Hiking trails seen through the lens of Władysław Rut

In October 1979, Władysław Rut set out to shoot a series of photographs portraying Poland's mountains in autumn. He traveled the trails of the Pieniny and Tatra Mountains from a base camp in Nowy Targ. He had a companion, his teenage granddaughter Anna, who would later, in 2021, submit the stereo photographs as she answer a call from the Posnania Municipal Publishing House whose Poznań Fotoplastykon was collecting material for its "Making an exhibition together" project. The resulting collection is currently on view at the Fotoplastykon's venue.

Photo of a girl sitting on a concrete parapet in front of a sculpture. Two buildings in a background. - grafika artykułu
Dietl Square in the town of Szczawnica. In the foreground: Władysław Rut's granddaughter, the Pieniny Mountains. Photograph from the archive of the Rut family

Władysław Rut was a Poznań-based photographer with a passion for both conventional and stereoscopic photography. Over the years, he sought out new locations that he found to be worth capturing. He documented not only nature, but also remarkable sporting events, concerts, and housing estates under construction in Poznań. He presented his work in the Poznań Fotoplastykon, which had been run by the Rut family for over three decades since the early 1970s.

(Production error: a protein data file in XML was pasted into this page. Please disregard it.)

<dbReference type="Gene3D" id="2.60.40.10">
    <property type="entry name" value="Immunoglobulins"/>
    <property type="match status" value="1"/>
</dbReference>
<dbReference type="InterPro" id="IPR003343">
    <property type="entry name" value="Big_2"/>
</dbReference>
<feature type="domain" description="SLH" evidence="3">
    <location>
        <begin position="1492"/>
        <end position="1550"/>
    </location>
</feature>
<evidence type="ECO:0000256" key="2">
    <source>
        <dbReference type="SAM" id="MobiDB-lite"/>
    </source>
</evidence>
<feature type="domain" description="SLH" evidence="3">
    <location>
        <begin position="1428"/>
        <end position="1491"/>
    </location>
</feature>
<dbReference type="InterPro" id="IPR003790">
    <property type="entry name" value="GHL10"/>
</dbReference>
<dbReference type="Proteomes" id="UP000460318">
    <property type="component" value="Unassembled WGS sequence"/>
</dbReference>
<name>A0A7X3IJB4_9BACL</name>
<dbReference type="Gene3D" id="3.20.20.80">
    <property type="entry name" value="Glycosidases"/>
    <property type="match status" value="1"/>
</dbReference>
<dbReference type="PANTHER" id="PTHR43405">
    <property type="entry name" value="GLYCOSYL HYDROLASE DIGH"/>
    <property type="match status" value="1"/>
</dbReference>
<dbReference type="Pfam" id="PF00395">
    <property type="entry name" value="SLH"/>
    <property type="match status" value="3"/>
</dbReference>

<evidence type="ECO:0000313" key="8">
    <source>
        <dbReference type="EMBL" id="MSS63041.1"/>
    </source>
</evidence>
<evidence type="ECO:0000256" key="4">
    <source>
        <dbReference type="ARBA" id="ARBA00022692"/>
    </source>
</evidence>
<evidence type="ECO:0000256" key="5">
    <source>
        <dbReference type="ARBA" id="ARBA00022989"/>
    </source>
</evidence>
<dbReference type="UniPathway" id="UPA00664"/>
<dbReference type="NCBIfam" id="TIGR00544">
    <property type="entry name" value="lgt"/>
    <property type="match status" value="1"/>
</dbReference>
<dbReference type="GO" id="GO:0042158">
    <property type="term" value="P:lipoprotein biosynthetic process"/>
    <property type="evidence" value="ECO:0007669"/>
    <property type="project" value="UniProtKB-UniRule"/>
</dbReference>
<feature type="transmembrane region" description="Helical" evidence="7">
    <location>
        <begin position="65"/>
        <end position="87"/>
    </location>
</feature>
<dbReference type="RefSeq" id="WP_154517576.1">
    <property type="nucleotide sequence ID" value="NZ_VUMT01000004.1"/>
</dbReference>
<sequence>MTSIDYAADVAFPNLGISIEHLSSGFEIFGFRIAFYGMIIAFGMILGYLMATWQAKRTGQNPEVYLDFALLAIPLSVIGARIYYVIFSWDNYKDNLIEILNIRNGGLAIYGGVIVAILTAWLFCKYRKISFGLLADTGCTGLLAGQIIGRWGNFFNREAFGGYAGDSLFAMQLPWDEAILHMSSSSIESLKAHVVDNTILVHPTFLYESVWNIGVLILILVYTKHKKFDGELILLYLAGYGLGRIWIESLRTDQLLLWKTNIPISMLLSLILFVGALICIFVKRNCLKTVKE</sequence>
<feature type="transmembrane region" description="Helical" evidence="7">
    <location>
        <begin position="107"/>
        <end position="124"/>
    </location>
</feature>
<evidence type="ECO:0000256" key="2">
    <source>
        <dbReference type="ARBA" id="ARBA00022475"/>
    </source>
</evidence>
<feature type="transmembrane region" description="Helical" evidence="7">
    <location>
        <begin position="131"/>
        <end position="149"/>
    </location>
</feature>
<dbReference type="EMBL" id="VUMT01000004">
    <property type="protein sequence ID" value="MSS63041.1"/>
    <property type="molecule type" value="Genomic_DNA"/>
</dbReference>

Rut was also a tireless promoter of stereoscopy. As his granddaughter recalls: "He roamed the tourist trails of the Pieniny and Tatra Mountains and would often explain to people captivated by his dual-lens camera how it worked and what stereo photography was all about. He would show them some photos using his portable viewer that he carried with him at all times. This would spark many a fascinating conversation. For example, on the way to the Trzy Korony summit, some intrigued tourists posed for a photo even though the technology of the time did not support instant viewing of the result on a camera or phone display".

Rut's other passion was to photographically document the pilgrimages of John Paul II, also in stereoscopy. "My grandfather would break out a bunch of slides and a viewer, show them to Kasprowy Wierch Cable Car staff and ask them if they recognised the person in the slides. The photos were exciting for two reasons. One was because they depicted the Polish Pope, who was highly popular in the Podhale region, the other was the stereo effect. As this predated 3D cinemas, such pictures would invariably thrill people whether shown on Trzy Korony, Kasprowy Wierch, or a bus".

The outdoor photo shoots in the Pieniny Mountains benefited from wonderful autumn weather. By this time, the higher Tatras were already in the grip of winter. The stereo photographs portray Poland's golden autumn as well as snow-capped peaks seen from the Kasprowy Wierch summit.

Anna Smolarkiewicz

translation: Krzysztof Kotkowski

  • Hiking trails seen through the lens of Władysław Rut - an exhibition in the Poznań Fotoplastykon
  • Centrum Informacji Kulturalnej (Cultural Information Centre), ul. F. Ratajczaka 44
  • 3.08.2022 - 30.11.2022; opening hours: Monday - Friday 10 am - 6 pm, Saturday 10 am - 5 pm, Sunday closed, last admission 1 hour before closing time
  • tickets: regular admission - 5 pln, reduced admission - 2 pln, family tickets - 10 pln, group tickets (groups of 10 or more) - 20 pln

© Wydawnictwo Miejskie Posnania 2022

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